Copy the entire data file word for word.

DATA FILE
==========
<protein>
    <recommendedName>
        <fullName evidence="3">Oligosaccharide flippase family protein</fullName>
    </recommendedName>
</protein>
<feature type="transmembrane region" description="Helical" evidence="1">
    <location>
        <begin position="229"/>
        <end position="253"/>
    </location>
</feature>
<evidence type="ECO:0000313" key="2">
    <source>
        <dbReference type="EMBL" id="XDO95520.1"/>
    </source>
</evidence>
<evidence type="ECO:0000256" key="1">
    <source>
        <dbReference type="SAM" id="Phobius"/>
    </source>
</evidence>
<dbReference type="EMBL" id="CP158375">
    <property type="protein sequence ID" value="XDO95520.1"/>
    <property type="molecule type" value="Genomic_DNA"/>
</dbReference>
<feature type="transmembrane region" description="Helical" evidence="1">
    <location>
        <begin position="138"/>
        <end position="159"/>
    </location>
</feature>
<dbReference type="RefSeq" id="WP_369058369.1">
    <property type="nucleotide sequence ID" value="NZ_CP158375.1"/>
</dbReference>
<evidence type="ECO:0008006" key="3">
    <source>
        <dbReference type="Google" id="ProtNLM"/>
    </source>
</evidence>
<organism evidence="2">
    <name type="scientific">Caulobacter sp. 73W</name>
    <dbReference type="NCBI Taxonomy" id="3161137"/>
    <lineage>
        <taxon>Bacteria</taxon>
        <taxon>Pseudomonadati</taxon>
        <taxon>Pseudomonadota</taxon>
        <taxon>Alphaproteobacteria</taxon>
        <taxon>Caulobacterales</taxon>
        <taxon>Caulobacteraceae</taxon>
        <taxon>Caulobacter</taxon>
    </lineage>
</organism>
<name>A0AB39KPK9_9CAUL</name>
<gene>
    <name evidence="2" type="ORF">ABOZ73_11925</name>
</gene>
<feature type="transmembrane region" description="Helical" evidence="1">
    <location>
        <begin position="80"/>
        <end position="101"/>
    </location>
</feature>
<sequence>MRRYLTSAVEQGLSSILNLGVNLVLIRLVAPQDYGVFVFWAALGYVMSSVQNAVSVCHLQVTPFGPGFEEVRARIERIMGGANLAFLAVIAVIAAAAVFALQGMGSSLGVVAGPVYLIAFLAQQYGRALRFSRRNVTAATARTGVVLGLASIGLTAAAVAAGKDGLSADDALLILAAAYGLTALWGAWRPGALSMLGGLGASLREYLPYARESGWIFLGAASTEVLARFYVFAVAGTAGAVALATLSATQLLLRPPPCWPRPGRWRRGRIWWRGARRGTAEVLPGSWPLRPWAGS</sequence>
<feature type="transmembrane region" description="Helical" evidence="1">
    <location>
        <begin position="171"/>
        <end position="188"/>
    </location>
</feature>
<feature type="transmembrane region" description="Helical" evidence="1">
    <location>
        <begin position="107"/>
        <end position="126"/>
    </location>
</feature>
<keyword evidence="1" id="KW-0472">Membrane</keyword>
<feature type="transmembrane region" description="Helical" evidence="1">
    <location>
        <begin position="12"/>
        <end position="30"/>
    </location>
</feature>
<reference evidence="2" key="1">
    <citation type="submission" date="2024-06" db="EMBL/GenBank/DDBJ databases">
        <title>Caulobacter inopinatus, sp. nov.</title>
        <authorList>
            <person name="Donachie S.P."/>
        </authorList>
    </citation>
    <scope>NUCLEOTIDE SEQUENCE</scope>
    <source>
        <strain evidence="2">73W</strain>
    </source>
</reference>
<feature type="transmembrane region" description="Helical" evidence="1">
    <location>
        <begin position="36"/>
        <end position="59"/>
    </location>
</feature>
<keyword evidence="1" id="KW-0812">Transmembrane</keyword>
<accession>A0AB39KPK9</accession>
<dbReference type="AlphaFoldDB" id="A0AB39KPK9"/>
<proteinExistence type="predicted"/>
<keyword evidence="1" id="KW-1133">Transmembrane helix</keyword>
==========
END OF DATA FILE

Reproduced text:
<protein>
    <recommendedName>
        <fullName evidence="3">Oligosaccharide flippase family protein</fullName>
    </recommendedName>
</protein>
<feature type="transmembrane region" description="Helical" evidence="1">
    <location>
        <begin position="229"/>
        <end position="253"/>
    </location>
</feature>
<evidence type="ECO:0000313" key="2">
    <source>
        <dbReference type="EMBL" id="XDO95520.1"/>
    </source>
</evidence>
<evidence type="ECO:0000256" key="1">
    <source>
        <dbReference type="SAM" id="Phobius"/>
    </source>
</evidence>
<dbReference type="EMBL" id="CP158375">
    <property type="protein sequence ID" value="XDO95520.1"/>
    <property type="molecule type" value="Genomic_DNA"/>
</dbReference>
<feature type="transmembrane region" description="Helical" evidence="1">
    <location>
        <begin position="138"/>
        <end position="159"/>
    </location>
</feature>
<dbReference type="RefSeq" id="WP_369058369.1">
    <property type="nucleotide sequence ID" value="NZ_CP158375.1"/>
</dbReference>
<evidence type="ECO:0008006" key="3">
    <source>
        <dbReference type="Google" id="ProtNLM"/>
    </source>
</evidence>
<organism evidence="2">
    <name type="scientific">Caulobacter sp. 73W</name>
    <dbReference type="NCBI Taxonomy" id="3161137"/>
    <lineage>
        <taxon>Bacteria</taxon>
        <taxon>Pseudomonadati</taxon>
        <taxon>Pseudomonadota</taxon>
        <taxon>Alphaproteobacteria</taxon>
        <taxon>Caulobacterales</taxon>
        <taxon>Caulobacteraceae</taxon>
        <taxon>Caulobacter</taxon>
    </lineage>
</organism>
<name>A0AB39KPK9_9CAUL</name>
<gene>
    <name evidence="2" type="ORF">ABOZ73_11925</name>
</gene>
<feature type="transmembrane region" description="Helical" evidence="1">
    <location>
        <begin position="80"/>
        <end position="101"/>
    </location>
</feature>
<sequence>MRRYLTSAVEQGLSSILNLGVNLVLIRLVAPQDYGVFVFWAALGYVMSSVQNAVSVCHLQVTPFGPGFEEVRARIERIMGGANLAFLAVIAVIAAAAVFALQGMGSSLGVVAGPVYLIAFLAQQYGRALRFSRRNVTAATARTGVVLGLASIGLTAAAVAAGKDGLSADDALLILAAAYGLTALWGAWRPGALSMLGGLGASLREYLPYARESGWIFLGAASTEVLARFYVFAVAGTAGAVALATLSATQLLLRPPPCWPRPGRWRRGRIWWRGARRGTAEVLPGSWPLRPWAGS</sequence>
<feature type="transmembrane region" description="Helical" evidence="1">
    <location>
        <begin position="171"/>
        <end position="188"/>
    </location>
</feature>
<feature type="transmembrane region" description="Helical" evidence="1">
    <location>
        <begin position="107"/>
        <end position="126"/>
    </location>
</feature>
<keyword evidence="1" id="KW-0472">Membrane</keyword>
<feature type="transmembrane region" description="Helical" evidence="1">
    <location>
        <begin position="12"/>
        <end position="30"/>
    </location>
</feature>
<reference evidence="2" key="1">
    <citation type="submission" date="2024-06" db="EMBL/GenBank/DDBJ databases">
        <title>Caulobacter inopinatus, sp. nov.</title>
        <authorList>
            <person name="Donachie S.P."/>
        </authorList>
    </citation>
    <scope>NUCLEOTIDE SEQUENCE</scope>
    <source>
        <strain evidence="2">73W</strain>
    </source>
</reference>
<feature type="transmembrane region" description="Helical" evidence="1">
    <location>
        <begin position="36"/>
        <end position="59"/>
    </location>
</feature>
<keyword evidence="1" id="KW-0812">Transmembrane</keyword>
<accession>A0AB39KPK9</accession>
<dbReference type="AlphaFoldDB" id="A0AB39KPK9"/>
<proteinExistence type="predicted"/>
<keyword evidence="1" id="KW-1133">Transmembrane helix</keyword>